The pocket 22 is defined by a front wall 47 shown as the transparent membrane 24 as depicted in FIG. 2, and a rear wall 49. The front wall 47 is provided by window membrane 24 which is composed of a material which allows communication of the electrically active or conductive element required to operate the enclosed touch screen and thereby allows the user to employ the touch screen capabilities to operate the electronic device 20. Many touch screen displays 24 employ software and modes of resistance and/or capacitance as the electrically active means for input to the electronic device 20 and to ascertain user input with a touch or dragging of icons projected on the display 24. The membrane 24 is formed of conventional transparent plastic material adapted to allow this finger activated electrical communication to occur. Concurrently, with its substantially transparent structure, the membrane 24 allows a viewing of the screen.

Additionally, the membrane 24 functioning as the front wall 47, continuously provides a means to secure the electronic device 20 within the pocket 22 and onto the sleeve 32, while affording protection to the electronic device 20 from contact with moisture such as rain, which can cause serious harm to the electronic device 20, as well as impacts and scratching from abrasion.

In one preferred mode of the device 10, a drawstrings 16 is channeled about the perimeter 18 of the pocket 22 of the pocket housing 31. This drawstring 16 when pulled tight by the user, shrinks the perimeter of the fabric pocket 22, and provides a means to further secure the electronic device 20 in the as-used position by providing an inward bias to the perimeter of the pocket 22.

Another preferred mode of the device 10 is seen in FIG. 3. In this mode, the electronic device 20 is inserted along the length of the sleeve 32 into the pocket 22 in the as-used position. Again, the protective flap 14 is secured to the sleeve 32 on at least one edge, in a manner such as sewing, to form a fabric hinge and allow it to rotate away from the pocket 22 to expose the underlying transparent window membrane 24. At least the opposite edge from the sewn fabric hinge, and preferably all other edges of the flap 14 covering the pocket housing 31, allow for removable securement. The edges may be secured by means of one or a combination of removably engageable fasteners such as hook and loop 17 type fasteners, snaps, a zipper, buttons, or other fasteners as would occur to those skilled in the art about the perimeter 18 of the pocket 22.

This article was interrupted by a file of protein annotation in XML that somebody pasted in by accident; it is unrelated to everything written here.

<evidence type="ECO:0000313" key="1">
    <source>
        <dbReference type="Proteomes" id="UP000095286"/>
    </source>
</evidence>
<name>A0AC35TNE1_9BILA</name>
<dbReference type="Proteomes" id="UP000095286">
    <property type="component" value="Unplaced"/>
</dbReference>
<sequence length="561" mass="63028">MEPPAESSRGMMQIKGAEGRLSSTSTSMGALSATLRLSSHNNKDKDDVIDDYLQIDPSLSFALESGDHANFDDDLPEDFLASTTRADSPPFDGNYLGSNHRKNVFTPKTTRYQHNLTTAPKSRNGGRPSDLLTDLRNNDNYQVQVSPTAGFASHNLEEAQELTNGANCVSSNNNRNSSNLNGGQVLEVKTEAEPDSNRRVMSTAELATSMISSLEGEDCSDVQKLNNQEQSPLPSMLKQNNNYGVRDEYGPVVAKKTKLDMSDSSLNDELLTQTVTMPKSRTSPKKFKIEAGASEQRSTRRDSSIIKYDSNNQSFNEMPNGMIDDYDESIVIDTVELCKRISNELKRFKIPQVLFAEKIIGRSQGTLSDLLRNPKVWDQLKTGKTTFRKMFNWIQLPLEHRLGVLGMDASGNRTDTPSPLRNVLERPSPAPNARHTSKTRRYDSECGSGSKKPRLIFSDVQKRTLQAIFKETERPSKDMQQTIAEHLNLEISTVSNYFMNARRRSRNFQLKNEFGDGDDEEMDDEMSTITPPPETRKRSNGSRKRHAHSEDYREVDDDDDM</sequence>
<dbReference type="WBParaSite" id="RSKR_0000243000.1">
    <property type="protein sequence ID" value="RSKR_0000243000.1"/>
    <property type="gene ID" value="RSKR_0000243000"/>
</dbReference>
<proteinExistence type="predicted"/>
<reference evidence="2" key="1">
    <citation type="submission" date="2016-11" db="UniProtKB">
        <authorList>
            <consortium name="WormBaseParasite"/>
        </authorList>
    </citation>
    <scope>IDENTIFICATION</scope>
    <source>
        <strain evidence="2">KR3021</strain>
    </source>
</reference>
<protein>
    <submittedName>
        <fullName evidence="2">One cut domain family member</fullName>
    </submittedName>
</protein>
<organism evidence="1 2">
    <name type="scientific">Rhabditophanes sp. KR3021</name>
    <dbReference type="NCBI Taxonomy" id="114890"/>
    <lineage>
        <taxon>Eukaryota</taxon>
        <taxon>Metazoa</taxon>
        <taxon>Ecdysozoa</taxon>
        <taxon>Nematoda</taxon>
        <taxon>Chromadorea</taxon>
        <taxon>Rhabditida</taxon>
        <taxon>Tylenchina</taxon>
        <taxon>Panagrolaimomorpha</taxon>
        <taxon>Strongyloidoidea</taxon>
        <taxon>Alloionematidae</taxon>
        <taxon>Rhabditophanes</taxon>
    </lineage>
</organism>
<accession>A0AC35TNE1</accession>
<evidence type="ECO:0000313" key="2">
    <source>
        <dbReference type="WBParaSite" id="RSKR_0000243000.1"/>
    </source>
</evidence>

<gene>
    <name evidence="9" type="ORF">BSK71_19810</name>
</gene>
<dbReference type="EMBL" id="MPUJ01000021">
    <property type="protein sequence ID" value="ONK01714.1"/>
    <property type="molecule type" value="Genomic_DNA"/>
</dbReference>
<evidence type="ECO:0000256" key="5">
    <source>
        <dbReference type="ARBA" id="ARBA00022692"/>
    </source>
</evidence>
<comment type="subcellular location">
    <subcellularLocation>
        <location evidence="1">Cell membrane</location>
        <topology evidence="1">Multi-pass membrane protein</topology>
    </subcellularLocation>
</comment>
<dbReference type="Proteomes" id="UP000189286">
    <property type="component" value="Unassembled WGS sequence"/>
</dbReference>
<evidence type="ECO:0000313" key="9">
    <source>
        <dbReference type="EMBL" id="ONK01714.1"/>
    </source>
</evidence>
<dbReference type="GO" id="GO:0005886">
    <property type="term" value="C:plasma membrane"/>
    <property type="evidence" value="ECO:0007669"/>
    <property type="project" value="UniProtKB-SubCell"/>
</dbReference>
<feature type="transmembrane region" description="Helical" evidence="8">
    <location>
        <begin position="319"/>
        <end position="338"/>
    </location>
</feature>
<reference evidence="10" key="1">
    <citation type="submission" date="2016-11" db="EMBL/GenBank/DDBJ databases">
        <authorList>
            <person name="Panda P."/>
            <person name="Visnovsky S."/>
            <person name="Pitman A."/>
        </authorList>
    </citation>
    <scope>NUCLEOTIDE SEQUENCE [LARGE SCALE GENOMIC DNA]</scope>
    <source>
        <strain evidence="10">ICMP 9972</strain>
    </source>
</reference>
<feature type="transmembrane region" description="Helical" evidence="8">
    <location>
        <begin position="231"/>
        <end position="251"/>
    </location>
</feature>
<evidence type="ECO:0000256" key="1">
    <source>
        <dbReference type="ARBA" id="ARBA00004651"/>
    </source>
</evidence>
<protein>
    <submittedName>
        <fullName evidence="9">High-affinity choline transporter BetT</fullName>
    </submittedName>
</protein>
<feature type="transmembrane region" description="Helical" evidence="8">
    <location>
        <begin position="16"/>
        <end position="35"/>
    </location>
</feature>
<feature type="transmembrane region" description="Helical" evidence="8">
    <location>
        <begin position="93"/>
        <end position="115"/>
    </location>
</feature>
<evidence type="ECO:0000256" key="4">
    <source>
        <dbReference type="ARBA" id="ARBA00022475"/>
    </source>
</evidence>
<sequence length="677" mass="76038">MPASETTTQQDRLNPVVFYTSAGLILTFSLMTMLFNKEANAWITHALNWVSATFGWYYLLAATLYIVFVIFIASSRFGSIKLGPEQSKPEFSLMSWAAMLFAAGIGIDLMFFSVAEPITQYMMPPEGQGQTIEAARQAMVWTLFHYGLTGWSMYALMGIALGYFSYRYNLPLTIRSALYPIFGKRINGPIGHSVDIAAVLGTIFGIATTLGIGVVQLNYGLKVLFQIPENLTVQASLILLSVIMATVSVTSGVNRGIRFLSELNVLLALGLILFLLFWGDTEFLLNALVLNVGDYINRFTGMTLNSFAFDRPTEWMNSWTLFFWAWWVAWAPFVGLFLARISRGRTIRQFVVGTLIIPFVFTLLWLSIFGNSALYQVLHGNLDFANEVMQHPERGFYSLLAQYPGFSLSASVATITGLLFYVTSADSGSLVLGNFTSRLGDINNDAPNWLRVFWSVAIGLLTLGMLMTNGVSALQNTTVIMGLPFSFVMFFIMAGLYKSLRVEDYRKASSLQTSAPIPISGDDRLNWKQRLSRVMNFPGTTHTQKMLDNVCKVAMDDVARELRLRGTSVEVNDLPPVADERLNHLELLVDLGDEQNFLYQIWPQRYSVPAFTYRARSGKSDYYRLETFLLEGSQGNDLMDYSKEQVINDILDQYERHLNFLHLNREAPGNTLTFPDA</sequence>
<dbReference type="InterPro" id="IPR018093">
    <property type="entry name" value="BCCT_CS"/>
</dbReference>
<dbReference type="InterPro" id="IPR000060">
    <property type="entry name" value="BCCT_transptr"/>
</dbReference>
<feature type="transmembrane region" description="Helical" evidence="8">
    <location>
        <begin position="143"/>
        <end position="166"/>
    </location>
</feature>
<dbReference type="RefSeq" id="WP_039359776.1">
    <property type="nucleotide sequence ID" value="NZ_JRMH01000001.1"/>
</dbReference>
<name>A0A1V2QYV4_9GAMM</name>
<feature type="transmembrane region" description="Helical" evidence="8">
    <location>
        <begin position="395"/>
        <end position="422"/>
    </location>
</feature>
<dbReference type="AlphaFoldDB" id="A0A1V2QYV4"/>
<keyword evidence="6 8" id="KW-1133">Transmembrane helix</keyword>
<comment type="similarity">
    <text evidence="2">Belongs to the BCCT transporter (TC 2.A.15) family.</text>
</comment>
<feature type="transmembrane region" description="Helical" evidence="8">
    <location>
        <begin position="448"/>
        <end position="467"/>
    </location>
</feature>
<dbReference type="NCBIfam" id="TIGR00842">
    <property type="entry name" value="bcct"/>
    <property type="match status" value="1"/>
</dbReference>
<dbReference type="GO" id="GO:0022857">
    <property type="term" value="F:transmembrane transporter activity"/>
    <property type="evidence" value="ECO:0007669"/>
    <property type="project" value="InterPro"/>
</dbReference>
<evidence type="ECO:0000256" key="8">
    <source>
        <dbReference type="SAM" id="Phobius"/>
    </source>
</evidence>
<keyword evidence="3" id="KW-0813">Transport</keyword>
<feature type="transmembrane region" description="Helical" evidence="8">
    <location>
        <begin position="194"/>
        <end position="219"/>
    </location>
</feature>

FIG. 3a depicts another particularly preferred component of the device 10 which while optional, provides utility to the user. Depicted forming the rear wall 49 surface, is an RF shield 33 formed of an electrical conductor as an RF transmission prevention material. It may be placed as the rear wall 49 or may be in a layer below the fabric portion of the rear wall 49 of the pocket 22 opposing the front wall 47 formed by the transparent membrane 24. The RF shield 33 is formed of a flexible material having metallic properties such that it substantially prevents RF energy from passing therethrough. The shield 33 thus protects the user from RF energy being transmitted through their arm when the electronic device 20 is sending or receiving data and can also act as a ground plane.